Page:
Home Opinion Prayer in defense of the voiceless outweighs excommunication: Opinion

Prayer in defense of the voiceless outweighs excommunication: Opinion

Planned Parenthood
’40 Days for Life” volunteers pray the rosary during a vigil Oct. 30 at 7th and Shipley streets outside Planned Parenthood in Wilmington. Dialog photo/Joseph P. Owens


Many have expressed anguish over the pro-abortion/pro-infanticide law in New York and asked why we don’t excommunicate Gov. Cuomo. Please understand that this is something we never do out of anger or vengeance. As an adult disciplines a child not to hurt but to teach a lesson, so Holy Mother Church uses this measure of last resort to bring a believer to his senses in order to save his soul. An excommunicated Catholic is denied Eucharist, prohibited from participating in church life (e.g, escorting one’s daughter down the aisle at her wedding), and even burial from the church. This harsh punishment challenges a sinner to recognize how heinous is the offense of which he is guilty, the harm it causes, and to repent.

Father Thomas A. Flowers
Father Thomas A. Flowers

Some sins are so egregious that excommunication is automatic.  (The offender must be aware that this is so for it to apply.) An attack on the person of the Holy Father, a priest’s violation of the seal of confession, and procuring an abortion are some of the sins that invoke the penalty. Only when notorious, persistent, public action of an individual threatens grave scandal, however, does Rome or a local bishop consider issuing a formal decree.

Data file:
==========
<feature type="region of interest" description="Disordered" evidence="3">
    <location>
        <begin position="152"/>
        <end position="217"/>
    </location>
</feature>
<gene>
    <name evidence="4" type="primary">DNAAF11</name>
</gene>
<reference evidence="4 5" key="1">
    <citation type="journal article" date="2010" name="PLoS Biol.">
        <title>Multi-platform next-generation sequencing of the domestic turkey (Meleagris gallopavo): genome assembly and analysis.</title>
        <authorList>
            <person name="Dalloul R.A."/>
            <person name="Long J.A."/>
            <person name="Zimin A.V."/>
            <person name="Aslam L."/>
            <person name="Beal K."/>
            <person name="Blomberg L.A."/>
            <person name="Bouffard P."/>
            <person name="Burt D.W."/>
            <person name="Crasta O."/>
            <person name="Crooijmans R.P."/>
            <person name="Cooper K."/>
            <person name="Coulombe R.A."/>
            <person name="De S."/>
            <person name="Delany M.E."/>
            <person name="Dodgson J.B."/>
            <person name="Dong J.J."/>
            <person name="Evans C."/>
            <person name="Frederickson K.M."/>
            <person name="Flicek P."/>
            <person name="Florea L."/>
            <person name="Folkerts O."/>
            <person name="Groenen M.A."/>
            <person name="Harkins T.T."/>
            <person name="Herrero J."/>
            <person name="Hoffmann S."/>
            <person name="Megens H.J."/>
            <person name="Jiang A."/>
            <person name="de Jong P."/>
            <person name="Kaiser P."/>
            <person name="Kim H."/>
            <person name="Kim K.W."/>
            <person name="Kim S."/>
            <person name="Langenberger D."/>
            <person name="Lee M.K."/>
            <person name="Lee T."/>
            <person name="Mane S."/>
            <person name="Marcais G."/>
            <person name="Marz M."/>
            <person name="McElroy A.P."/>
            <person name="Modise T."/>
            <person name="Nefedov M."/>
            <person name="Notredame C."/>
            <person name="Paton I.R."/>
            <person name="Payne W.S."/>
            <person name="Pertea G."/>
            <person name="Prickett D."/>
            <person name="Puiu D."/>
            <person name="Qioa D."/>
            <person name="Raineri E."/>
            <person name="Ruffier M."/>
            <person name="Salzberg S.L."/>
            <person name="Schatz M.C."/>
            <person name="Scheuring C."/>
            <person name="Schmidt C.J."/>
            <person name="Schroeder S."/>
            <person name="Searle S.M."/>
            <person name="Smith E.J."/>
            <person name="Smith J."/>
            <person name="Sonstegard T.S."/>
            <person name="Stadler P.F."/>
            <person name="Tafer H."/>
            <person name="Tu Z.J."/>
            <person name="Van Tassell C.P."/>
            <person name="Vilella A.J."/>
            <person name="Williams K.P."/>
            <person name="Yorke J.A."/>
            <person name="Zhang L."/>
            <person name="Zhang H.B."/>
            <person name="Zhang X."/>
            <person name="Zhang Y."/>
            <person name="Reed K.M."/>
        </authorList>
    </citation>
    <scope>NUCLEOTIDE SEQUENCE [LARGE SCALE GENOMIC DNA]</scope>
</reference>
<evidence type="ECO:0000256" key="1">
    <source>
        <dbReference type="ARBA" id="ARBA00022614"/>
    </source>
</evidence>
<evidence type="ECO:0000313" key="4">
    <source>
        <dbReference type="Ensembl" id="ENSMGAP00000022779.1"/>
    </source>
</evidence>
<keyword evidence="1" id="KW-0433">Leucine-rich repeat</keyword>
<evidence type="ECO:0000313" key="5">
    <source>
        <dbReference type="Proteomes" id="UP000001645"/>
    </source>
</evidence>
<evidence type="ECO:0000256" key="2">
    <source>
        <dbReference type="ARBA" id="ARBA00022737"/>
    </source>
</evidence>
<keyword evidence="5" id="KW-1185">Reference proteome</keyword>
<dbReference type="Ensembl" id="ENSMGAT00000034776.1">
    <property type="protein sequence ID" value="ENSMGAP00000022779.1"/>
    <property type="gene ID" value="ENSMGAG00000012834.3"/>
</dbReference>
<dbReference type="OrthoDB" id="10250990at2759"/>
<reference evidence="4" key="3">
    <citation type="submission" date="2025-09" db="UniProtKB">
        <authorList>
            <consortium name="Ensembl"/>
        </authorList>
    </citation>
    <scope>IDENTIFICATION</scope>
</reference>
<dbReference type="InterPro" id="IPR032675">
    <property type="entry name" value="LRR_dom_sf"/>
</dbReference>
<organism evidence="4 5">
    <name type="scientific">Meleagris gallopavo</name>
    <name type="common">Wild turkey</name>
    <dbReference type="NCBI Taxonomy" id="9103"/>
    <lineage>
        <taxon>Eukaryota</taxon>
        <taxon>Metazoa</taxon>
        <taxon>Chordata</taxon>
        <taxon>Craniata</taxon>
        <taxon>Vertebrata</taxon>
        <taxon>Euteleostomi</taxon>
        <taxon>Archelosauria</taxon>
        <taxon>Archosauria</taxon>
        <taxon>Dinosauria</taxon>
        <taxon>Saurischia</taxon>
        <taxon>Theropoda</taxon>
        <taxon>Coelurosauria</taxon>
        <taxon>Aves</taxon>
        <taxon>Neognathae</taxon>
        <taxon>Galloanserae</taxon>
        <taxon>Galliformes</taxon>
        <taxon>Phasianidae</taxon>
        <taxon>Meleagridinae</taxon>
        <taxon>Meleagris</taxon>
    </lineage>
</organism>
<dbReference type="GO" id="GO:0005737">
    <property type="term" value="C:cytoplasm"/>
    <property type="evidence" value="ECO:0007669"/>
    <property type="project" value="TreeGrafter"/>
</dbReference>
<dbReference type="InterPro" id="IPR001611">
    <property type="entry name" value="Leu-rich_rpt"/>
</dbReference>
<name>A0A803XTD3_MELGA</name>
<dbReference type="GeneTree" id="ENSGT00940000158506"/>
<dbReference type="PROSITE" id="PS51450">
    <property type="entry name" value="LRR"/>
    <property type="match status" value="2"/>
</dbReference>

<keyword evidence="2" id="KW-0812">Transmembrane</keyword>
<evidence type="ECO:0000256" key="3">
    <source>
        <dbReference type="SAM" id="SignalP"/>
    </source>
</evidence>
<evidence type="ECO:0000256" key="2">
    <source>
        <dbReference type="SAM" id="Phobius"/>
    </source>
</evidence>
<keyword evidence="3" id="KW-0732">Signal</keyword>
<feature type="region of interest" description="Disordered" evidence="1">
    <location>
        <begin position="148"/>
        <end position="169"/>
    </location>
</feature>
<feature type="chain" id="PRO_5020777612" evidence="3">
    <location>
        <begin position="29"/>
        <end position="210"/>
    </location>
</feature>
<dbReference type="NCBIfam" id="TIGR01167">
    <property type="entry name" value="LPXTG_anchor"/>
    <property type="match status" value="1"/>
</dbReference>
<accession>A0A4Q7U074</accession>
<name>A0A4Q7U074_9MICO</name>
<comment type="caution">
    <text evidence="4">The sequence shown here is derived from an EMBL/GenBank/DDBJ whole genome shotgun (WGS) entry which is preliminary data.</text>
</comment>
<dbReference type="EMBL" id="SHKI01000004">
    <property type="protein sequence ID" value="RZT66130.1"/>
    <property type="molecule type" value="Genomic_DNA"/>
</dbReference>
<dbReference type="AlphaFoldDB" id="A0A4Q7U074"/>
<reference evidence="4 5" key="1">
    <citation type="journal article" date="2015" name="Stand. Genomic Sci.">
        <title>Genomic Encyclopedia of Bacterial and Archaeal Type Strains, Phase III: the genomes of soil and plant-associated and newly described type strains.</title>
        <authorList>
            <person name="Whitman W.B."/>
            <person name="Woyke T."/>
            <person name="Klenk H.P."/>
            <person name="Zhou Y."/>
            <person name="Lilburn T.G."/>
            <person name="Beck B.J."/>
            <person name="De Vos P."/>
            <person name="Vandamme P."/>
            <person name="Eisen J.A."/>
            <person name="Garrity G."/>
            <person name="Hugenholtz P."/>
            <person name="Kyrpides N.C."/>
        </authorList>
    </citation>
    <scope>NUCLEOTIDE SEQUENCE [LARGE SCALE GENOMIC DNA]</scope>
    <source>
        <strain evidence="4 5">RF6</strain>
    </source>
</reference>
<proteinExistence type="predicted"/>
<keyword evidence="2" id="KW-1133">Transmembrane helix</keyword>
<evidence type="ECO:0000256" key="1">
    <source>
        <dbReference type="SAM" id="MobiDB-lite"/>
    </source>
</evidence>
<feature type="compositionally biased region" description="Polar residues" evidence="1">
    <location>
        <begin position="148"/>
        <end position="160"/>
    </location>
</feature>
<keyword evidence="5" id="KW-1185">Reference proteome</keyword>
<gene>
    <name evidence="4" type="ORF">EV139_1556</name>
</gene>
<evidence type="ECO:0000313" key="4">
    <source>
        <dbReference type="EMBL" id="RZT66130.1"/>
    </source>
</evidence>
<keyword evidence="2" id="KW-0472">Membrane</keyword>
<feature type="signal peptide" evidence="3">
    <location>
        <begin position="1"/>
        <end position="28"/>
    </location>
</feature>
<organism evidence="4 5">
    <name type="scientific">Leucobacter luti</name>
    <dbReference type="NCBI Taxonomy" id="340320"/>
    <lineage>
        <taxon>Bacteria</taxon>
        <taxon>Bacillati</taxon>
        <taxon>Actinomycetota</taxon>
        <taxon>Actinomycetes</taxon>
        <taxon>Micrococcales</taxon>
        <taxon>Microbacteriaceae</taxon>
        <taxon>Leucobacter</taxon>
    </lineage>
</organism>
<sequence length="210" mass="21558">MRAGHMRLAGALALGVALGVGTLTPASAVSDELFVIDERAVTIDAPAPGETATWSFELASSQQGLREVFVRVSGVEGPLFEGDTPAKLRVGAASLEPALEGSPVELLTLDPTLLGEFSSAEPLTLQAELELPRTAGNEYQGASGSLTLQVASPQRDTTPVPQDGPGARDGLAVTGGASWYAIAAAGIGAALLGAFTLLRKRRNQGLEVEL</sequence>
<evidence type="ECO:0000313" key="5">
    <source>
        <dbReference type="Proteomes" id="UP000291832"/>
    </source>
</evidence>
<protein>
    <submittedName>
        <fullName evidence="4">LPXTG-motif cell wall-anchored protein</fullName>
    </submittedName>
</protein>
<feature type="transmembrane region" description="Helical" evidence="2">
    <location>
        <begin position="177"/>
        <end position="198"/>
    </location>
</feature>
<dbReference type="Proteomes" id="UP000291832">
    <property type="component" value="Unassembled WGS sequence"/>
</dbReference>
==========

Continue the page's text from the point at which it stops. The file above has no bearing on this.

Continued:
Every Christian should be outraged that signing of the New York legislation led to loud cheers and special pink lighting of city landmarks to celebrate. Reeling from this blow, we were shocked by attempts to pass a similar law in Virginia and Gov. Northam’s suggesting that what would be done with a baby who survived the assault would be up to the mother and her doctor. Apparently out of fear that the Supreme Court will finally recognize the error of Roe v. Wade in inventing a right about which the Constitution says nothing, other states are planning similar action. (Note that an exception “for the health of the mother” has been interpreted so broadly that use of this phrase essentially guts any law that initially appears to limit abortion.)

There is concern that some politicians will actually take pride in posturing themselves as victims of church authoritarianism.  Certainly, the current abuse crisis has weakened our effectiveness as a moral voice in the public square. Those who have dedicated time and energy to the pro-life movement may feel abandoned, frustrated, even betrayed when it seems that nothing is being done. (We are, of course, not privy to what may be happening out of the public eye.) You have every right, however, even a duty, to respectfully express how grievously you are scandalized, by both passage of these barbaric laws and by pro-abortion politicians flaunting their Catholicism when it serves their political purpose.

Years ago someone told me that we should never say “at least” we can pray, because prayer is never the least we can do but the most important action we can take. Prayer opens us to the Holy Spirit’s gifts of wisdom and discernment to know God’s will and courage to do it. Prayer empowers, encourages, inspires, and unites us in the war for truth and justice, especially in defense of the voiceless and the most innocent and vulnerable.  Each of us must be part of the solution. Ask the Lord what he wants you to do to end the abominable evil of abortion and infanticide.

Father Thomas A. Flowers is pastor of St. Jude the Apostle Church in Lewes.